Read: Matthew 25:31-46 |
“Whatever gets your goat gets your attention.
Whatever gets your attention gets your time. Whatever gets your time gets you. Whatever gets you becomes your master. Take care, lest a little thing horn in and get your goat.” [Source Unknown]
The prophetic parable of the Sheep and Goats was shared by Jesus just before Passover and His final persecution. At the twilight of His ministry, He shared this parable to prepare us for what was to come. He explained the basis of the separation of the righteous and the wicked after the tribulation by using the metaphor of sheep and goats.
Today, we will explore the possibility of goat-like behavior in the lives of Believers.
Notable Goat characteristics
The parable does not offer any background about the characteristics of a goat. However, Old Testament passages describe goats as useful animals. Just like sheep, goats were allowed to be used as a sacrifice before God as long as they were without spot or blemish. Goats were also considered to be a clean food and could be eaten.
Other external references note that goats have many admirable qualities. They are intelligent, sensitive, quick to respond to individual attention/affection and playful. Interestingly, they also note that goats are independent, restless, impulsive, unpredictable and clever.
- Independent – They do not require as much supervision or care as sheep because they prefer to lead or to wander on their own. Meat packers use this instinct to their advantage. They will train an old goat, appropriately called a “Judas,” to lead sheep to the pens for slaughter.
- Restless – Goats do not graze as sheep prefer to do, instead they nibble here and there, sampling a variety of bushes and leaves. They are never content with what they already have.
- Impulsive – Goats love doing what they want more than they love pleasing the shepherd. They are motivated by their own desires.
- Unpredictable – Unlike sheep, goats will easily revert back to their wild conditions if given the chance.
- Clever / Devious – They are experts in opening gates and squeezing through small gaps because they hate to be confined. Fences that will handle sheep, cattle, and horses will not hold goats. They will work tirelessly to spring themselves from any situation they deem inhibiting.
Goat-like behavior in a Believer, is that even possible?
In the parable, goats represent non-believers although they act as if they believe. However, I wanted to take artistic license to explore how believers could temporarily possess some goat-like behavior. After all, God is still working on us. [Philippians 1:6; 2:13]
Clearly a goat’s characteristics are not evil, yet these same characteristics in a Believer can cause havoc. If a believer were to reflect a goat’s behavioral traits, I can imagine them passing up on the opportunity to demonstrate God’s love to “the least of these”. At the moment of need, instead of serving, they may have felt confined or been pricked by an impulsive streak to do something different than meeting the need before them.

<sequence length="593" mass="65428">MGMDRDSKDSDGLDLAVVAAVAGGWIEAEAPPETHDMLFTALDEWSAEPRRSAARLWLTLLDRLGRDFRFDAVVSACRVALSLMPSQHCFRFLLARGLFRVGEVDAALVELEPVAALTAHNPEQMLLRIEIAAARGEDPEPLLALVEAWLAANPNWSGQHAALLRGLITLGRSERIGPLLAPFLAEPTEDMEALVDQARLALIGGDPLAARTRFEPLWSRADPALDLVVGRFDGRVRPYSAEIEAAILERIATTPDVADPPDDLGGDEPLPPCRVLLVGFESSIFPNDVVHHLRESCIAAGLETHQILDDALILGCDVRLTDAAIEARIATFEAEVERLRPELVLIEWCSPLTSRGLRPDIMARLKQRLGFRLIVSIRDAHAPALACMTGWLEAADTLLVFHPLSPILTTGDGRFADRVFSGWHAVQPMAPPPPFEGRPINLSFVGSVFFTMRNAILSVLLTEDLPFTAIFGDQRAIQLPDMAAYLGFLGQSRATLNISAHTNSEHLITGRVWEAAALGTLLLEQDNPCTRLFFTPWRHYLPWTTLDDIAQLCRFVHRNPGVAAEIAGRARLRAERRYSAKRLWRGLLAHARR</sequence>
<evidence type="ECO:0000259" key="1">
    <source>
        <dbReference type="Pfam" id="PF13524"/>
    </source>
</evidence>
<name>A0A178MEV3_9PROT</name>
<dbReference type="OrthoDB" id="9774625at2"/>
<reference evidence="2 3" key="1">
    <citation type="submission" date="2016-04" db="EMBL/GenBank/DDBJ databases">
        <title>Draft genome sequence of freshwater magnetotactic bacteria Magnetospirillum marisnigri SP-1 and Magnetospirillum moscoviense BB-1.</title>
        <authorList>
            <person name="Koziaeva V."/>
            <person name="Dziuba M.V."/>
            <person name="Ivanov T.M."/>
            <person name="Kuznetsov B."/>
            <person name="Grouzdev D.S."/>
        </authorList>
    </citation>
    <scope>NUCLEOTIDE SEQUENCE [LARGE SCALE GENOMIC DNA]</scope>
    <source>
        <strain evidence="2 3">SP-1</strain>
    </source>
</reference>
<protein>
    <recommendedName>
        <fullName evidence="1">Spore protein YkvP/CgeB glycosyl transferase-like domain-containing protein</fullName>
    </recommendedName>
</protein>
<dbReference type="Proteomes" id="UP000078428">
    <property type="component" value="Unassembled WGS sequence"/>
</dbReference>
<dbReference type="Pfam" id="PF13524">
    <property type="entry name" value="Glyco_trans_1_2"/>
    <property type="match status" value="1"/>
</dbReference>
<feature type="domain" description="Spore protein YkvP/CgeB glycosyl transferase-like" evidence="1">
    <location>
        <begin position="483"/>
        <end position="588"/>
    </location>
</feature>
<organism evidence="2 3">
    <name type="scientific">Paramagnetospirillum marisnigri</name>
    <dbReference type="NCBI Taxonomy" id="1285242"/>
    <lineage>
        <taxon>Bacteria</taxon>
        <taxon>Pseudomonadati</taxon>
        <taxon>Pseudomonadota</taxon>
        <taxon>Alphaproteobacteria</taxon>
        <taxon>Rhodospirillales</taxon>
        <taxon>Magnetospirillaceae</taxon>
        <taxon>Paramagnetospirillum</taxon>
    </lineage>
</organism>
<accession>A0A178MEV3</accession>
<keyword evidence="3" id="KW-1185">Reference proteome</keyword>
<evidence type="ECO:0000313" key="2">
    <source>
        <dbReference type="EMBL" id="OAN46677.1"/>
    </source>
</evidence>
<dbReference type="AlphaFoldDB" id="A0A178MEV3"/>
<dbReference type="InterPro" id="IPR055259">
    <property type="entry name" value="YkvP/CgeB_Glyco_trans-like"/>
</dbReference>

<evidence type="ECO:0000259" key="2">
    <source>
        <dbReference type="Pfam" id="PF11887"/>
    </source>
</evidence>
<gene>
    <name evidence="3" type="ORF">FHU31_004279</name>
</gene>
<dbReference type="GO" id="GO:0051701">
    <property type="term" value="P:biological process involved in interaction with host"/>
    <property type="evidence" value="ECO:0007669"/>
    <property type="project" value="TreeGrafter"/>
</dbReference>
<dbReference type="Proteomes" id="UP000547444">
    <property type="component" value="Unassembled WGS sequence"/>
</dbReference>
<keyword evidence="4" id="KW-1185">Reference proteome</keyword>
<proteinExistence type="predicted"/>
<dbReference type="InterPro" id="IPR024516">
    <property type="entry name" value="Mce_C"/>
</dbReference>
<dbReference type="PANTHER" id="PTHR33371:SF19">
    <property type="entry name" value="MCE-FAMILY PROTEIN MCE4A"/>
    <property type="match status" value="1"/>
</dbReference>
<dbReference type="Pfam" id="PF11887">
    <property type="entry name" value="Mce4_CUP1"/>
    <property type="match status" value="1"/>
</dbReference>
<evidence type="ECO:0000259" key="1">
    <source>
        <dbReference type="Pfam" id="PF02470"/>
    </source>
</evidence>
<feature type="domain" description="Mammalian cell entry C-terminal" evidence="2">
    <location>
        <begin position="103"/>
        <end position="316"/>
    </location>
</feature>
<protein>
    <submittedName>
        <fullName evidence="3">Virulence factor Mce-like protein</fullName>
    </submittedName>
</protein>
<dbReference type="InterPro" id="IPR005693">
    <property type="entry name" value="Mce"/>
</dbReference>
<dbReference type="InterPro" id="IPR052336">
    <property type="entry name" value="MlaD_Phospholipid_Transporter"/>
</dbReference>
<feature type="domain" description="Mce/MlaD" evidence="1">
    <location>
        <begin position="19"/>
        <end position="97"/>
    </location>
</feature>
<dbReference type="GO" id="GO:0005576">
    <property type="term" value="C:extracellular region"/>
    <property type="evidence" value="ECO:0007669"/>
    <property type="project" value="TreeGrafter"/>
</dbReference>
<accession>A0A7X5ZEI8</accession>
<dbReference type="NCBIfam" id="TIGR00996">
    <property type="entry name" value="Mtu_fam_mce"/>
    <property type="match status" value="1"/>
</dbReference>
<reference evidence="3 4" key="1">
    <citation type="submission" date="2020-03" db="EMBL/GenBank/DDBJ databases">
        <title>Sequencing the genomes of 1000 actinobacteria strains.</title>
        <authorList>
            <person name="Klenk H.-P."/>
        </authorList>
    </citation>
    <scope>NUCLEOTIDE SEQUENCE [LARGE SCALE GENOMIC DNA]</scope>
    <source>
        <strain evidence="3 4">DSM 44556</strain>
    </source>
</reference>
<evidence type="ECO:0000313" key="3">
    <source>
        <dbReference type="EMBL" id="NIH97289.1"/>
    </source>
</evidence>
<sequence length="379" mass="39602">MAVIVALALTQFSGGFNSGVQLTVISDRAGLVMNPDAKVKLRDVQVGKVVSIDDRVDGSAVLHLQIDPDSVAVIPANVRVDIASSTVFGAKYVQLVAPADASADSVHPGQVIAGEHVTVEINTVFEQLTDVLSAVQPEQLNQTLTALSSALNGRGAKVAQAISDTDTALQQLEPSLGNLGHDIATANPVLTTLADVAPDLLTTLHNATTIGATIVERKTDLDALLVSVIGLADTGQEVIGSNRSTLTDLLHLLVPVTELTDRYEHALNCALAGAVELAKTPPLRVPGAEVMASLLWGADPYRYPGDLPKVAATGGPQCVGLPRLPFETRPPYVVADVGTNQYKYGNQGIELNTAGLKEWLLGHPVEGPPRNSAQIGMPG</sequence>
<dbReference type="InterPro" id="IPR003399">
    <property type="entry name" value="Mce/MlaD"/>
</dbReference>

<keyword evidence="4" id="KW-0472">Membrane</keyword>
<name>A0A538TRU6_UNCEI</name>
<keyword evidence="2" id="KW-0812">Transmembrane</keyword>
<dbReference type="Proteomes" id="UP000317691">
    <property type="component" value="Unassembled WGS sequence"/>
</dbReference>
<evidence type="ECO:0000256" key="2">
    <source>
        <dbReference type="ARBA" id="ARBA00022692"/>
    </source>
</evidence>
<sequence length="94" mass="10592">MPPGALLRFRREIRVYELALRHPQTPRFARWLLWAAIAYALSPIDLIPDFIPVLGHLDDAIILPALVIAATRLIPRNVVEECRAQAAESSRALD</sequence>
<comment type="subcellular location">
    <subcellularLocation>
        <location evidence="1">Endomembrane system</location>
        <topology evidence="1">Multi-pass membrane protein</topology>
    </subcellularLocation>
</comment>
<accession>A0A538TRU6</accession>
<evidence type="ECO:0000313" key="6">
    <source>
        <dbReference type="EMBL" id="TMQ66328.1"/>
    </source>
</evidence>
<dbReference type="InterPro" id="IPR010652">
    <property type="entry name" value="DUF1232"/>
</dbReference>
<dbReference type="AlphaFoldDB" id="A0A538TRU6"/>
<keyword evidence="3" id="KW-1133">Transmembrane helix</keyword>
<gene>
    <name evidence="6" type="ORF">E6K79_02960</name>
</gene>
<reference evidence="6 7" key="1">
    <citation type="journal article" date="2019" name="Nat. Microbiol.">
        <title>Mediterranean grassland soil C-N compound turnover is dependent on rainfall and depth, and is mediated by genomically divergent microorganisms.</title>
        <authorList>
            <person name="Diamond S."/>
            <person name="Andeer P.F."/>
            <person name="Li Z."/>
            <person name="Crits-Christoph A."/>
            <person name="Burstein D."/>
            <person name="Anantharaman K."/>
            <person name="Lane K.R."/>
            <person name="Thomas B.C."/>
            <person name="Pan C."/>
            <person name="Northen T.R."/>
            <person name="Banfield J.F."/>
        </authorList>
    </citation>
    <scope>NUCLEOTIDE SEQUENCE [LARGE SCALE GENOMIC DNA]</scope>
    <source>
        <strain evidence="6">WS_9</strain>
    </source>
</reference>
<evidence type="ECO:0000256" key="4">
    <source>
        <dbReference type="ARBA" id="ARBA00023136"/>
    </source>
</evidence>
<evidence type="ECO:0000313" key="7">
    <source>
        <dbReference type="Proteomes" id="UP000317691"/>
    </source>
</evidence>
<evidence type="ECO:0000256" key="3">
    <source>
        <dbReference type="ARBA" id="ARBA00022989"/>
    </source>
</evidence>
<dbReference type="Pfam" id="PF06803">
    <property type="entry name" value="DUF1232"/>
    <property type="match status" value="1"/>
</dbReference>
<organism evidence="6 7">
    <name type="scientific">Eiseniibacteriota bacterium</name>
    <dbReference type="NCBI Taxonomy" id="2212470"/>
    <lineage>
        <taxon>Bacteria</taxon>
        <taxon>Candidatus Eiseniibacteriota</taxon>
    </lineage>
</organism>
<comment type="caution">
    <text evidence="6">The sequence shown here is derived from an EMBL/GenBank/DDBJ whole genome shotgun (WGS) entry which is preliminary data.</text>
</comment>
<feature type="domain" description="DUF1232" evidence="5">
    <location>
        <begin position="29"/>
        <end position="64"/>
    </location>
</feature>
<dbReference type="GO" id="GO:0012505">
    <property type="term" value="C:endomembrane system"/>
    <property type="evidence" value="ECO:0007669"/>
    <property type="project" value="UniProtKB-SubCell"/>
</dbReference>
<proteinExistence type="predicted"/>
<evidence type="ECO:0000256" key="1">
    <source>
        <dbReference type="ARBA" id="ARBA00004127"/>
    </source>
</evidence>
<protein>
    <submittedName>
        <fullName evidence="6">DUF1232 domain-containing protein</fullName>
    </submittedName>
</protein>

Instead, use your spiritual armor to reject goat-like behavior and let God’s light shine through your words and your deeds. [Ephesians 6:10-18]
I will close with an extended goat-like prayer from an unknown source:
“O thou pleasant, comfortable, kindly, good-natured God: How glad I am that I can look forward, with a reasonable degree of certainty, to another ordinary day. Keep me today from anything that taxes my faith from discomfort, from unnecessary strain, from unusual problems, especially those involving sickness or death, or the necessity of extending financial aid to relatives and friends.
Dear Lord, grant that nothing may occur which will disturb my satisfaction with the way I am, and the things I say, and the thoughts I think, the acts I do, or the many deeds I leave undone. Give me this day, in addition to my daily bread, the butter, meats, and sweetmeats that are my necessary diet, and let me not be troubled by qualms of conscience concerning the amount of time and money I spend on food and clothing, pastimes, good and bad, and those pursuits which, while not of spiritual value, are the accepted hall-mark of the normal citizen of this enlightened community in this enlightened age.
About the future and the darkening trend of things, keep me from thoughtfulness. Events rush on, the world travails. Can screaming headlines prove thy hand’s at work this very moment, bringing near that fateful cry, ‘Behold! He comes!’? O, Lord, such disconcerting thoughts! Keep me from worrying about such things, and guide me safely to and from my office, and my home. Amen.” [source unknown]
1. Discover –
A. Have you ever been around a sheep or a goat? The next chance you get, spend some time near one to vividly capture some of the context of this parable. Note the differences for yourself between sheep and goats.
B. Understanding that God is still working on us, are you more likely to identify your own goat-like behavior or does someone point it out to you?
2. Develop –
A. Without getting “too judgmental”, Do you have any friends who are not believers but always hang around the fringe of religion? If so, how often do you share with them the urgency of making a decision for Christ to avoid the scenario in this parable.
3. Demonstrate –
A. How often do you share your testimony with non-believers?
B. How often do you witness and share Christ with others?